Ellen G. White Writings

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Counsels on Health, Page 173

Exercise, Air, and Sunlight

[Testimonies for the Church 2:525-527 (1870).]

The chief if not the only reason why many become invalids is that the blood does not circulate freely, and the changes in the vital fluid, which are necessary to life and health, do not take place. They have not given their bodies exercise nor their lungs food, which is pure, fresh air; therefore it is impossible for the blood to be vitalized, and it pursues its course sluggishly through the system. The more we exercise, the better will be the circulation of the blood.

More people die for want of exercise than through overfatigue; very many more rust out than wear out. Those who accustom themselves to proper exercise in the open air, will generally have a good and vigorous circulation. We are more dependent upon the air we breathe than upon the food we eat. Men and women, young and old, who desire health, and who would enjoy active life should remember that they cannot have these without a good circulation. Whatever their business and inclinations, they should make up their minds to exercise in the open air as much as they can. They should feel it a religious duty to overcome the conditions of health which have kept them confined indoors, deprived of exercise in the open air.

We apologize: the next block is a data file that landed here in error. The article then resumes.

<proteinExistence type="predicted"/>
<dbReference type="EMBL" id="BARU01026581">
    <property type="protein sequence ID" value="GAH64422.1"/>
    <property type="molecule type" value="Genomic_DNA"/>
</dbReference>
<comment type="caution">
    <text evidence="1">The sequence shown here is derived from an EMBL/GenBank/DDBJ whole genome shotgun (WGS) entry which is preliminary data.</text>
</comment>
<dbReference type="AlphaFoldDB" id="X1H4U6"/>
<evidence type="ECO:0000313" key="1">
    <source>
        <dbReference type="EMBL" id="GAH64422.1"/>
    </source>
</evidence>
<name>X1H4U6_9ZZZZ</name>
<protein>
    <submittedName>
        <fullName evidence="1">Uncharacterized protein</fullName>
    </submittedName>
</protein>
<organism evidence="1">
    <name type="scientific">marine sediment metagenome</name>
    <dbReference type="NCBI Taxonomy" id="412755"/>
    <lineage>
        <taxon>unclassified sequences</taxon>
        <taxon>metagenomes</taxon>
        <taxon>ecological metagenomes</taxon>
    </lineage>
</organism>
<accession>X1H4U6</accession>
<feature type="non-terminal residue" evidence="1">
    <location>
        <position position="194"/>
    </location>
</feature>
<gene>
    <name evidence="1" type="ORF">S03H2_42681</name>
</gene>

Some invalids become willful in the matter and refuse to be convinced of the great importance of daily outdoor exercise, whereby they may obtain a supply of pure air. For fear of taking cold they persist, from year to year, in having their own way and living in an atmosphere almost destitute of vitality. It is impossible for this class to have a healthy circulation. The entire system suffers for

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